« Last Edit: December 11, 2019, 05:41:35 PM by shot »

Mike T

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Re: durian seedlings
« Reply #17 on: December 11, 2019, 07:04:32 PM »
I have a red prawn that is setting fruit now.
https://www.agrifutures.com.au/wp-content/uploads/publications/02-091.pdf
This paper shows an evaluation of a few durian clones about 20 years ago and looks at features that may interest durian enthusiasts.

noochka1

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Re: durian seedlings
« Reply #18 on: December 11, 2019, 08:42:04 PM »
I'm placing most of my hopes on D. kinabulensis.  It seems the least affected by the winter temps.  The others have lost leaves and look pretty unhappy despite regular watering.  I'm on sand, so I've given them all lots of gypsum and time-release fertilizer.  Hopefully, they'll perk up again once the weather warms up.  We'll see.  I'm just hoping they survive.  This is the first batch that has actually made it to the 2 year mark.

Mike T

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Re: durian seedlings
« Reply #19 on: December 11, 2019, 09:20:34 PM »
D.kinabulensis might not be the selection of choice for the Durio connoisseur.

noochka1

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Re: durian seedlings
« Reply #20 on: December 12, 2019, 06:06:23 AM »
D.kinabulensis might not be the selection of choice for the Durio connoisseur.

I completely agree :-)  But if the choice is fresh kinabulensis vs. some hideous frozen Mong Thong it may be an easier choice to make.  Anyway, we'll see what happens.  I'd love to fruit durian here, but 8 years worth of failed trials doesn't leave me very hopeful.

shot

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Re: durian seedlings
« Reply #21 on: December 12, 2019, 09:33:18 AM »
Thanks for the link Mike T.Aussie have a paper on alt root stocks for artocarpus,Josh might have it.
 I wish they had included humidity values data.But they do have a lot of important data in that paper
A note on ph values 5.6 5.8, I might want to bump mine down as I'm at 6.5 it used to be very low.
 I still see my biggest failure was letting them get drought stressed as it's taken months to get over that.

fruitlovers

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Re: durian seedlings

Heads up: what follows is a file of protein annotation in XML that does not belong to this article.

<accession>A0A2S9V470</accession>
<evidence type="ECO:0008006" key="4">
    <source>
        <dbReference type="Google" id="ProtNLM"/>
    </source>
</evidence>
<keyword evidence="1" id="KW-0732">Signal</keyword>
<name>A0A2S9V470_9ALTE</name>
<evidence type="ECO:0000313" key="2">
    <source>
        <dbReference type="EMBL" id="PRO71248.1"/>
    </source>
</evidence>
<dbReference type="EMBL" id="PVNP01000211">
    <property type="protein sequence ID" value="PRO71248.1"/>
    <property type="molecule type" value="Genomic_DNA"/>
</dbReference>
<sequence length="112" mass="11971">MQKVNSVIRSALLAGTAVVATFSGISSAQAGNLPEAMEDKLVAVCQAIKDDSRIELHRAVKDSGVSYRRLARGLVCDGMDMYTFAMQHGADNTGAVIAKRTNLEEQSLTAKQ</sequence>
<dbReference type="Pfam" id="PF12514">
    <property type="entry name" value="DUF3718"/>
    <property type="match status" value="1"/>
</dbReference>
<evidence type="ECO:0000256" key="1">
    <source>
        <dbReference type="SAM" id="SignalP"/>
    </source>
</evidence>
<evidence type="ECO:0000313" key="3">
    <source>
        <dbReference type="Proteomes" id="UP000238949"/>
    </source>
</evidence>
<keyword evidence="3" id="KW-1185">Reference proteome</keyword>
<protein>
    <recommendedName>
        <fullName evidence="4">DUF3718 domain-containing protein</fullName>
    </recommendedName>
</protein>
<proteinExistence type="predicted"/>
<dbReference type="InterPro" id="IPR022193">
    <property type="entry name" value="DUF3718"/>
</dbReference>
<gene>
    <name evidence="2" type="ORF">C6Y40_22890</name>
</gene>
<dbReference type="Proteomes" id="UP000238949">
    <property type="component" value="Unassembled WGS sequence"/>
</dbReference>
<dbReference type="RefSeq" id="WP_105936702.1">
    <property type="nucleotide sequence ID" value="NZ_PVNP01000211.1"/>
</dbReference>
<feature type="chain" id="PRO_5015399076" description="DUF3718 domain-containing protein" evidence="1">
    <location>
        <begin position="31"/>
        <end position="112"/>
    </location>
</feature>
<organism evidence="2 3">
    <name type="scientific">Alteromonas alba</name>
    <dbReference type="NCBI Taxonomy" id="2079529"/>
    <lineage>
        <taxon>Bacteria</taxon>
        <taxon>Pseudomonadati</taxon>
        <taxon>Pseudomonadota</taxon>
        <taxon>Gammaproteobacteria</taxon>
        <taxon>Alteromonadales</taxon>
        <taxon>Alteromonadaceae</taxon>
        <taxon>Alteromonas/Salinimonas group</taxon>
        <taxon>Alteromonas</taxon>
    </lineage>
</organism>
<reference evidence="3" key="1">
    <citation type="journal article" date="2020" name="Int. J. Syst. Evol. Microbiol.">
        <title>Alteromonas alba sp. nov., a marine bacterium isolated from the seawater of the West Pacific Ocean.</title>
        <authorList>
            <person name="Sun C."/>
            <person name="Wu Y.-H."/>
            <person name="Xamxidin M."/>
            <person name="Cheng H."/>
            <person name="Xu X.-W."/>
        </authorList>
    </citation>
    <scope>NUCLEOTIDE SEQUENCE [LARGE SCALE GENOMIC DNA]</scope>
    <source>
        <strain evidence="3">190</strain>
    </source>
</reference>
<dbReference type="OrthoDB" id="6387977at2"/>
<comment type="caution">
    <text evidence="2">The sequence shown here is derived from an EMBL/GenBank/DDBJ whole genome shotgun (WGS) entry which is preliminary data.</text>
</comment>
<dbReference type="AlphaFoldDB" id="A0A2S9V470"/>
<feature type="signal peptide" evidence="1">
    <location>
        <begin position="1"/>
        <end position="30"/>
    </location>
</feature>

« Reply #22 on: December 12, 2019, 04:11:07 PM »
I will most likely plant one in the ground eventually, but I'd have to build another greenhouse.  They'll have to stay in containers for at least a couple years.  This is mostly an experiment to see if durian can thrive this far north.  I have heat, automatic drip irrigation, and high humidity, but I don't know if they will tolerate the low light levels in winter.
There was somebody years past growing durians in pots in Maryland, close to DC. He brought the plants into his garage during winter. They survived well as house plants. But ofcourse fruiting them in cold climates is a different story.
The durian is easy to transplant as long as you give them some extra shade and TLC after transplanting. I use one gallon pots to start them off. My latest technique is to transplant them directly into the ground after they get 1 foot tall in their gallon pots. They go into wire cages with shade cloth in the ground. Once the plants top the 4 foot tall cages then the cage comes off.
Oscar

fruitlovers

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Re: durian seedlings
« Reply #23 on: December 12, 2019, 04:17:21 PM »
D.kinabulensis might not be the selection of choice for the Durio connoisseur.
How do you know? Have you tried it? Have a friend that was just in Borneo and ate a bunch and he told me they were really great.
Oscar

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Re: durian seedlings
« Reply #24 on: December 12, 2019, 04:21:24 PM »
Common knowledge is that grafted durians produce faster than seedling durians. But with a planting of about 30 durins trees here unfortunately that has not been my experience. Both the seedlings and the grafts started to fruit in about 10 years. I'm thinking people give grafted trees more attention, and that's what really gets them to fruit much faster. All my trees were treated the same, not much fert, and no pruning.
Oscar